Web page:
Twin Oaks Plantation is a 1,913± acre historic plantation located just five minutes from downtown Thomasville in the Red Hills plantation belt with this being the first time this land has been available for purchase since the late 1800’s. It is surrounded by many exceptional plantations including Melrose, Longpine, Pebble Hill, Sinkola, and Beverly. These are some of the original plantation lands purchased by the Chapin-Hannas in 1891. Over 150,000 acres of plantations in the Red Hills can be traced back to the Hanna family’s influence on their friends, family, and business associates who shared a passion for the recreation these southern properties offered. The landscape is rolling with two-thirds in upland pines, along with the “Big Hammock”, a gorgeous bottomland forest. Water resources include nearly two miles of Lee’s Creek and a 12±acre lake. The main house is situated on a hill with views of mature pines and pastoral fields. The allure of the history of these productive lands is possibly only rivaled by their proximity to downtown Thomasville. This property, along with much of the surrounding acreage, is protected from development by a conservation easement.
Just the Facts
Twin Oaks Plantation - One of the best-located and longest-owned Red Hills plantations of this size and provenance to ever become available.
- 1,913± acre historic Red Hills plantation just four miles from downtown Thomasville on Highway 319 in Thomas and Grady Counties
- Surrounded by some of the most respected names of historic Red Hills quail plantations, including Pebble Hill, Melrose, Longpine, Sinkola, and Beverly
- Part of plantation lands owned by the same family since 1891 when Charles M. Chapin first purchased it, then sold to his uncle Howard Melville Hanna and still owned by their descendants
- Exceptionally beautiful stands of old-growth longleaf pine
- Diverse and rolling landscape with a beautiful and rare ecotone of mature upland pine-hardwood bay forests
- 1.5± miles of Lee’s Creek
- 12± acre lake with picnic shelter and fireplace
- Approximately a third of a mile of frontage on US Highway 319, the scenic road between Tallahassee and Thomasville, and one and a half miles on Lower Cairo Road
- 5,735± square foot main house with three bedrooms, four full and two half baths, four fireplaces, an indoor pool, lanai, and generator back up power built in 1981
- Other improvements include three staff houses, plantation office, kennels, equipment barn, two-stall horse barn, fenced pastures, and additional barns and shelters
- Very good system of roads throughout with numerous well-constructed concrete and steel bridges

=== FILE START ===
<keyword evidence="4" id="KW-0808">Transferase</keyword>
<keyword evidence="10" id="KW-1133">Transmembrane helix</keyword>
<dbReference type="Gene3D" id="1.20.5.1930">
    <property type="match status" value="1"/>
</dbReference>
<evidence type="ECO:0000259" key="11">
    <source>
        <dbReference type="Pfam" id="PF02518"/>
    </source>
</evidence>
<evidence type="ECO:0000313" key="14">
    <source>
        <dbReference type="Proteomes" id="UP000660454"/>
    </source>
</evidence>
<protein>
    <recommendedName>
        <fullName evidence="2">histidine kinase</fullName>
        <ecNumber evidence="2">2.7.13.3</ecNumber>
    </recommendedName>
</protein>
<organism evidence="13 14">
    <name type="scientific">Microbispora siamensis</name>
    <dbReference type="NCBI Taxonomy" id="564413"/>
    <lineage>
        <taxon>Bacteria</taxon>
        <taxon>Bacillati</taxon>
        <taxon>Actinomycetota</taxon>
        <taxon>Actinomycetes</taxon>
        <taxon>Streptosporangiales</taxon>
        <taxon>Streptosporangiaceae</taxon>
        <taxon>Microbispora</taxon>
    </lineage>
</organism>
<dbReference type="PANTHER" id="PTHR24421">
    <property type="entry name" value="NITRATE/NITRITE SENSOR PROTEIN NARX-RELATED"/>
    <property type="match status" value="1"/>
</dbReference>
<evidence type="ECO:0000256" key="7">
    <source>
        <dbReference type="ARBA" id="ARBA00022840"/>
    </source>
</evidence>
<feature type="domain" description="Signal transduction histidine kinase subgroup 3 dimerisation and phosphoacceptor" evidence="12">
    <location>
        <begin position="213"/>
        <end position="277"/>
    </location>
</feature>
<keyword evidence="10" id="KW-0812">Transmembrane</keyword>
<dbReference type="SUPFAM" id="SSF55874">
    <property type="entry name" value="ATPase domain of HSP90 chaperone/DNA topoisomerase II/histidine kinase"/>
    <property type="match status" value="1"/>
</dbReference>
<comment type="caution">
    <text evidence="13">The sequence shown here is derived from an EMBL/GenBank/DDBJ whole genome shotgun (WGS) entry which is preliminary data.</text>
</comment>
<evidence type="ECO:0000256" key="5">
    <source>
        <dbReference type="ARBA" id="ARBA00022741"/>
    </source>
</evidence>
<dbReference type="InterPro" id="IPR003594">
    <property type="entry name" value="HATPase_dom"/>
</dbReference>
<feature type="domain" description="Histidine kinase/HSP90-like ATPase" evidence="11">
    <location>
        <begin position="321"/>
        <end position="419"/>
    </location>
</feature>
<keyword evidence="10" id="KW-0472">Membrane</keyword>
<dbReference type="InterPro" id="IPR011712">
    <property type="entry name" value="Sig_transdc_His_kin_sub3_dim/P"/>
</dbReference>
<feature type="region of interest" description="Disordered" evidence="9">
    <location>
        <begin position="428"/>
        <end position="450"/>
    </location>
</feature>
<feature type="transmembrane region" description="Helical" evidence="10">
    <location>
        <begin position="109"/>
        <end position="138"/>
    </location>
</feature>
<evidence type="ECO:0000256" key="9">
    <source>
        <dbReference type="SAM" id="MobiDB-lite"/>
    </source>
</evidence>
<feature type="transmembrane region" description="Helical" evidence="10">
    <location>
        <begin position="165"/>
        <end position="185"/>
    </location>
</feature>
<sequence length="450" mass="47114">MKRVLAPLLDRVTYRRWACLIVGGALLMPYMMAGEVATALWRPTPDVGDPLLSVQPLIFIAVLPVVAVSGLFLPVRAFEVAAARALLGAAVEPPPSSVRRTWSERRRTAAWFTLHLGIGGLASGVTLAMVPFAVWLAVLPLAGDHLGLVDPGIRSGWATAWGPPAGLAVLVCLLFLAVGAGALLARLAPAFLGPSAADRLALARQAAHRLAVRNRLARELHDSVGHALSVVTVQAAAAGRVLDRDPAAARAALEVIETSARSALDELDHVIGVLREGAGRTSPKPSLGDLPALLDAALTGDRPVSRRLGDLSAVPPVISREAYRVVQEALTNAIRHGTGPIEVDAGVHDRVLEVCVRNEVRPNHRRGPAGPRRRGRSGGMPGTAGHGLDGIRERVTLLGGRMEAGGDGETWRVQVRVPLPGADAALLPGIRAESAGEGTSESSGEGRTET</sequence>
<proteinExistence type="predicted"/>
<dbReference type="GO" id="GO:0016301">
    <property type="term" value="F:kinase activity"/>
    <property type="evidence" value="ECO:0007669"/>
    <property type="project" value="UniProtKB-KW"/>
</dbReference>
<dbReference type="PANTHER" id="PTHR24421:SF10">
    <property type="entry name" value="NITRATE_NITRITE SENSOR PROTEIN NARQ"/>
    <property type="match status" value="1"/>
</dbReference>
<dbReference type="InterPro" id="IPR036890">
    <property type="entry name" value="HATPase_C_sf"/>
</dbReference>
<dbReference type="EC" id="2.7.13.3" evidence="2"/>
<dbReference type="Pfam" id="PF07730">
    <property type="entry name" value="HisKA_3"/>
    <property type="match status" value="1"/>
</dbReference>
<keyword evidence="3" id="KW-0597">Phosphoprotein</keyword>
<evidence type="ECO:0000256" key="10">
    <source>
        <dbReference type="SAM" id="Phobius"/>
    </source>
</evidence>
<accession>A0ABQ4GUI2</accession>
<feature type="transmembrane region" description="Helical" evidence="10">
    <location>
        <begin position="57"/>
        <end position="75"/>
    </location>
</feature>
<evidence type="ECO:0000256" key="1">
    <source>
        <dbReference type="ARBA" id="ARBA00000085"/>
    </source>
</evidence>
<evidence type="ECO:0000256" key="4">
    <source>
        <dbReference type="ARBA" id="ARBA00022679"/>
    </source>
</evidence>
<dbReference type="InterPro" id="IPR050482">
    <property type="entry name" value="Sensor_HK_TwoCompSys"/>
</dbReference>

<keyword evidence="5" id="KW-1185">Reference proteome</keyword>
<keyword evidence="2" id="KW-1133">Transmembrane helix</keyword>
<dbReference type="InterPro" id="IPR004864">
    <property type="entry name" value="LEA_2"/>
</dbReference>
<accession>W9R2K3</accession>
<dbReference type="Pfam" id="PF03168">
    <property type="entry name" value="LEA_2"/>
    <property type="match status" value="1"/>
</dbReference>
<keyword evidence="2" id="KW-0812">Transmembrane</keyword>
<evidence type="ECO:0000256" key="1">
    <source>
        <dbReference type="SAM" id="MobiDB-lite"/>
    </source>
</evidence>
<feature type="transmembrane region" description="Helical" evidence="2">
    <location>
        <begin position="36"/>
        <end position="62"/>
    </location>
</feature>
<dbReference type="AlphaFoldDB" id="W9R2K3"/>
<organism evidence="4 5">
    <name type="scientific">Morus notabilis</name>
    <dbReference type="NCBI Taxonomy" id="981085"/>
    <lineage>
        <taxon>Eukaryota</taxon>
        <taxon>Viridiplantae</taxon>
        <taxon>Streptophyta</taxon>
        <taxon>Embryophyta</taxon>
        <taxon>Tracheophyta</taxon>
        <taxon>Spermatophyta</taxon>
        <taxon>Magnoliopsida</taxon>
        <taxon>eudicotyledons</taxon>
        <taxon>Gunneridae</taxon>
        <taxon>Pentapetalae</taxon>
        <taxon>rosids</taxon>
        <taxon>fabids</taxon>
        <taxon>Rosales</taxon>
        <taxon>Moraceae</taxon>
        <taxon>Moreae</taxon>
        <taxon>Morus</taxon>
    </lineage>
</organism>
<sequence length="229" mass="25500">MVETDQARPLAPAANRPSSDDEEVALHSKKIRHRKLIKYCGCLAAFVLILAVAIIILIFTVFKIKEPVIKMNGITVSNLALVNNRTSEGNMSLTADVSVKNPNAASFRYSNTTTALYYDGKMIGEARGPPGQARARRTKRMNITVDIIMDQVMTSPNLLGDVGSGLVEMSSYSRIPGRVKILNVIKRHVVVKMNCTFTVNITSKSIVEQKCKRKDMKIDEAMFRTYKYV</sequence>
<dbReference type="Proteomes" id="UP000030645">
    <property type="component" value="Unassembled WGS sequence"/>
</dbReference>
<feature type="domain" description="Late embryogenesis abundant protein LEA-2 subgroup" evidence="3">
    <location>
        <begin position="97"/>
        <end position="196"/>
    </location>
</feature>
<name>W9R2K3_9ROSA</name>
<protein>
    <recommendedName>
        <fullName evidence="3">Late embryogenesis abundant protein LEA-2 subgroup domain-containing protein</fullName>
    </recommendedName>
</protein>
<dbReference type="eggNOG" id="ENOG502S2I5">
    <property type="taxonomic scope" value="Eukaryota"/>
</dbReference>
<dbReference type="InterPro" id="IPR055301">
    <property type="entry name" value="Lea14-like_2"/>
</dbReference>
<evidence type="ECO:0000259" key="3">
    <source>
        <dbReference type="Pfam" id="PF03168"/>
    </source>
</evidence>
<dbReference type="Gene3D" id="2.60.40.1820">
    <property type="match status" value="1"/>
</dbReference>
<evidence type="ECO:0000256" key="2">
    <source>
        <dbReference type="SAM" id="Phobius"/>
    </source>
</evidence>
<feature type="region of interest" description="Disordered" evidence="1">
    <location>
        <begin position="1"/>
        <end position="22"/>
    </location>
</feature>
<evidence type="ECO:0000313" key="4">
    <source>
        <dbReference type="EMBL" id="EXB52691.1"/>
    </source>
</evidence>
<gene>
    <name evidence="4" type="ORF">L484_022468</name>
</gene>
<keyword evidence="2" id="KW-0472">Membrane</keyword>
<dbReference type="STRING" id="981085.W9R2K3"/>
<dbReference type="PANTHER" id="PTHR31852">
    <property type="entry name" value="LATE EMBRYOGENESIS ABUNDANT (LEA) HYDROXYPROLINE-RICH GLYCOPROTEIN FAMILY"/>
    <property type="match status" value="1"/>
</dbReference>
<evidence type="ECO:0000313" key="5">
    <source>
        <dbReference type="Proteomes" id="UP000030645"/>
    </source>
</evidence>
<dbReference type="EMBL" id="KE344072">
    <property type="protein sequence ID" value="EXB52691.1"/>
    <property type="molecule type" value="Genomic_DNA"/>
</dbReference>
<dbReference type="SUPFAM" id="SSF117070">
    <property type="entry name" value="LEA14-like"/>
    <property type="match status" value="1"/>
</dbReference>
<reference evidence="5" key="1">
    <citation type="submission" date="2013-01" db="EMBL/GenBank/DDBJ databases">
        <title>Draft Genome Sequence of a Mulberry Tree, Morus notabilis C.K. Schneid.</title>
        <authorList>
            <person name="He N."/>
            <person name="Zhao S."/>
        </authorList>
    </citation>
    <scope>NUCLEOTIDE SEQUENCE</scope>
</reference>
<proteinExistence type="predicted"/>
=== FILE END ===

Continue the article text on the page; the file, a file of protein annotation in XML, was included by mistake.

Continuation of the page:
- Very well-maintained grounds with a strong diversity of recreational hunting opportunities
- Twin Oaks, along with much of the neighboring acreage, is protected from development by a conservation easement
Acquired by the Chapin-Hanna Family in 1891, Twin Oaks has not been available for purchase in a staggering 127 years. This land has been the heart and soul of its owners since the nineteenth century, which can be felt when standing next to the virgin longleafs or colossal hardwoods on site. Twin Oak’s location to Thomasville is unrivaled for a property of its size and character. The main entrance is literally only five miles from the heart of downtown Thomasville. It is nearly just as convenient to the Bradfordville area of Tallahassee. For a plantation of this size, Twin Oaks truly is a property with characteristics not found elsewhere in the Red Hills.
All but 175± acres of Twin Oaks Plantation is located in Thomas County, Georgia, with this small balance in Grady County. With its roster of neighbors and its proximity to downtown Thomasville and Tallahassee, a Red Hills plantation address doesn’t get better than that of Twin Oaks. Twin Oaks is surrounded by Melrose, Sinkola, Beverly, Longpine, Winnstead, and Pebble Hill plantations.
Downtown Thomasville is just a five-minute ride from the gates of the plantation, and the most vibrant part of Tallahassee, Bradfordville, is only a 20-minute drive in the opposite direction down Highway 319. The Thomasville Municipal Airport is about 20 minutes from Twin Oaks and has a 6,004’ runway for private aviation. Tallahassee International Airport is 40 minutes from the plantation offering both private and public air transportation.
Located between Thomasville, Georgia and Tallahassee, Florida, the Red Hills Region is a 300,000-acre area known for its rolling hills, red clay soils, and diverse ecosystems. It had long been a winter destination for wealthy northerners who came for the mild weather and quail hunting. Sportsmen found that quail flourished in the region and the fast burst of a covey rise was an excitement beyond comparison. It motivated these early landowners to pull together the resources to study and detail the best land management practices for these upland ecosystems and due to their efforts, the Red Hills is revered today as one of the “Last Great Places” in rural America. What it offers for a wing-shooting enthusiast simply cannot be found elsewhere.
The cities anchoring this block of land offer great entertainment and cultural events. Thomasville is a charming southern town and was recently labeled the second best historic small town in the country by USA Today. Its original bricked roads have been uncovered along many of the downtown streets that take visitors to delightful dining options, boutiques, and shops featuring everything from high-end sporting attire to locally-made handcrafted goods. Tallahassee is Florida’s capital city and is home to three universities, museums, two large hospitals, and a variety of shopping and dining options.